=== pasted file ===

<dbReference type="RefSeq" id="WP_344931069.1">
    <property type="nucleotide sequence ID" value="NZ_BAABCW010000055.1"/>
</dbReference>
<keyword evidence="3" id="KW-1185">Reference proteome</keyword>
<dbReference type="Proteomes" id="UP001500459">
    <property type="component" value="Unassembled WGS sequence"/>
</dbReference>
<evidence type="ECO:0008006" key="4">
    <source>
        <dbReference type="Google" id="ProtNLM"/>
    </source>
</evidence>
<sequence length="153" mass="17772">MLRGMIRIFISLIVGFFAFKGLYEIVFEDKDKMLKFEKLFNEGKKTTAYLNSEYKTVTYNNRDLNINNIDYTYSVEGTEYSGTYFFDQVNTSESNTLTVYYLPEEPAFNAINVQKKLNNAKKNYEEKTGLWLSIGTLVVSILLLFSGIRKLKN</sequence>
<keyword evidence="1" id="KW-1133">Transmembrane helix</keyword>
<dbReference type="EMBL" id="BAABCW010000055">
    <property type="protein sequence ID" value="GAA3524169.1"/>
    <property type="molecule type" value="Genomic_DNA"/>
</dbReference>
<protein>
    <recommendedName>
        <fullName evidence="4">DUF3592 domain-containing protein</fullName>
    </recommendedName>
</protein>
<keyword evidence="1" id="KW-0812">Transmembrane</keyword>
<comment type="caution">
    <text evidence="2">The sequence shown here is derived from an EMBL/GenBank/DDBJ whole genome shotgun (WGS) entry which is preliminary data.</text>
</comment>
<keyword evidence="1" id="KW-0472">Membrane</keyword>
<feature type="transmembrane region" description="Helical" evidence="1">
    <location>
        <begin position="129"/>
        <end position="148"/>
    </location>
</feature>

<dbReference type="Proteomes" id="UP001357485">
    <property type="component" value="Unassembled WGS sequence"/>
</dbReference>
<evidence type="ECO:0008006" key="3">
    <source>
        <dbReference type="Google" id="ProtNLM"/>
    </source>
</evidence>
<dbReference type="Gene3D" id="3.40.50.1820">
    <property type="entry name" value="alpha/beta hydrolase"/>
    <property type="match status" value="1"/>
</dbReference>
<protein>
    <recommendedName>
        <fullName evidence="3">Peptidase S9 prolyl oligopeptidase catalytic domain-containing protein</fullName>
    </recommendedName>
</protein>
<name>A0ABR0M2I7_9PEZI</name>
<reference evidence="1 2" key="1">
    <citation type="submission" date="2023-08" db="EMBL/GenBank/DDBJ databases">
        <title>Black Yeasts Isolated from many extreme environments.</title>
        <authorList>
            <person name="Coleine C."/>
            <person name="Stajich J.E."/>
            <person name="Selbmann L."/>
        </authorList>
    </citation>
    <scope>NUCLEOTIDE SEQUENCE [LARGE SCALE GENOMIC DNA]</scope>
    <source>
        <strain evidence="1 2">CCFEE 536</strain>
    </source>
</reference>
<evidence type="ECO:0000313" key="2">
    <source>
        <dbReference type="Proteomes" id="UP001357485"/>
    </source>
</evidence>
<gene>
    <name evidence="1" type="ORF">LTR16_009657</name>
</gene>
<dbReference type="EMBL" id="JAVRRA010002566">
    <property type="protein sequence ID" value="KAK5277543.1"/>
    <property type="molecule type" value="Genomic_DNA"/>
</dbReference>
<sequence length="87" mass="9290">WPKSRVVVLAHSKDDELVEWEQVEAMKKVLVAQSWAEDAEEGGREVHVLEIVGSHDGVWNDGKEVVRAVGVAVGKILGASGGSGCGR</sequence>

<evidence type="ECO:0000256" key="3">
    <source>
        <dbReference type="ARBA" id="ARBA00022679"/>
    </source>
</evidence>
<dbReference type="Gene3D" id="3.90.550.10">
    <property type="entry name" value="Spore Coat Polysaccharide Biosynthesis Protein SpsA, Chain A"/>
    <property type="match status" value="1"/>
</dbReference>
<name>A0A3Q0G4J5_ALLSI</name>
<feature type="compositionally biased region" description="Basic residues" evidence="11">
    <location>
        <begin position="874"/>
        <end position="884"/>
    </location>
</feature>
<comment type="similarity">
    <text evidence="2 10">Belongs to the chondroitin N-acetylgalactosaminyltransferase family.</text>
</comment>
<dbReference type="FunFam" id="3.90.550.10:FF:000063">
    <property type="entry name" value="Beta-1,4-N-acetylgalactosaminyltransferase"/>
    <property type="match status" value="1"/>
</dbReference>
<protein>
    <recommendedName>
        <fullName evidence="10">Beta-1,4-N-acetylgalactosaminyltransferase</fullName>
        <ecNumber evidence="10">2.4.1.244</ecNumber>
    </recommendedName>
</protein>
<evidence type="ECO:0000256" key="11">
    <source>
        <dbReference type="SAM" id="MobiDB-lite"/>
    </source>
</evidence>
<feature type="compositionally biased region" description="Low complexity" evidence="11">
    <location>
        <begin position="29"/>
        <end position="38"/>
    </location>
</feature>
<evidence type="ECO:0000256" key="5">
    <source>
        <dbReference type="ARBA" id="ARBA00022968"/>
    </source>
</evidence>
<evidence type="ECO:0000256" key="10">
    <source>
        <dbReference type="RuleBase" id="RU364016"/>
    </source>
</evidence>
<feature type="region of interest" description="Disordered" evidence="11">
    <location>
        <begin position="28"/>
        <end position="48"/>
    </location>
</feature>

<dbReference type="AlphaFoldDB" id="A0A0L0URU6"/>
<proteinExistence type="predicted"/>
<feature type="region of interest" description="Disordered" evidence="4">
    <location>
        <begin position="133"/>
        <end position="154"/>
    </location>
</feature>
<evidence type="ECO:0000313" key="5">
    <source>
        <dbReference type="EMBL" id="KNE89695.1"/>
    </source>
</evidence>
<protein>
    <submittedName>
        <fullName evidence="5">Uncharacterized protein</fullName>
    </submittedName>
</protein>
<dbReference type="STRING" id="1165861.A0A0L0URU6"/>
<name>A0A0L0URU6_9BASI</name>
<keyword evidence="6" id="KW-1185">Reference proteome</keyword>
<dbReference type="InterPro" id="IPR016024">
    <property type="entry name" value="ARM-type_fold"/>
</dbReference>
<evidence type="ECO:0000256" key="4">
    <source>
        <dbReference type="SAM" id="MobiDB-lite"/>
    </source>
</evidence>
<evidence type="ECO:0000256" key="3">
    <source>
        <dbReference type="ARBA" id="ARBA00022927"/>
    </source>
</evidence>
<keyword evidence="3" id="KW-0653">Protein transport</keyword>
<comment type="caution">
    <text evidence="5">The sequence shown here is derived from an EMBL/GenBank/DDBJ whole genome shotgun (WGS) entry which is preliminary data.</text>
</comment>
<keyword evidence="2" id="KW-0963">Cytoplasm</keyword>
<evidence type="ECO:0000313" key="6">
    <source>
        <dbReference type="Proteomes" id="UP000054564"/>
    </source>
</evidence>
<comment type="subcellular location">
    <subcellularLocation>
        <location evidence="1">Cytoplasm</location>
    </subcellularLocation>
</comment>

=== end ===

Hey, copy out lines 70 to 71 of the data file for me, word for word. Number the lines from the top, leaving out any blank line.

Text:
    </source>
</evidence>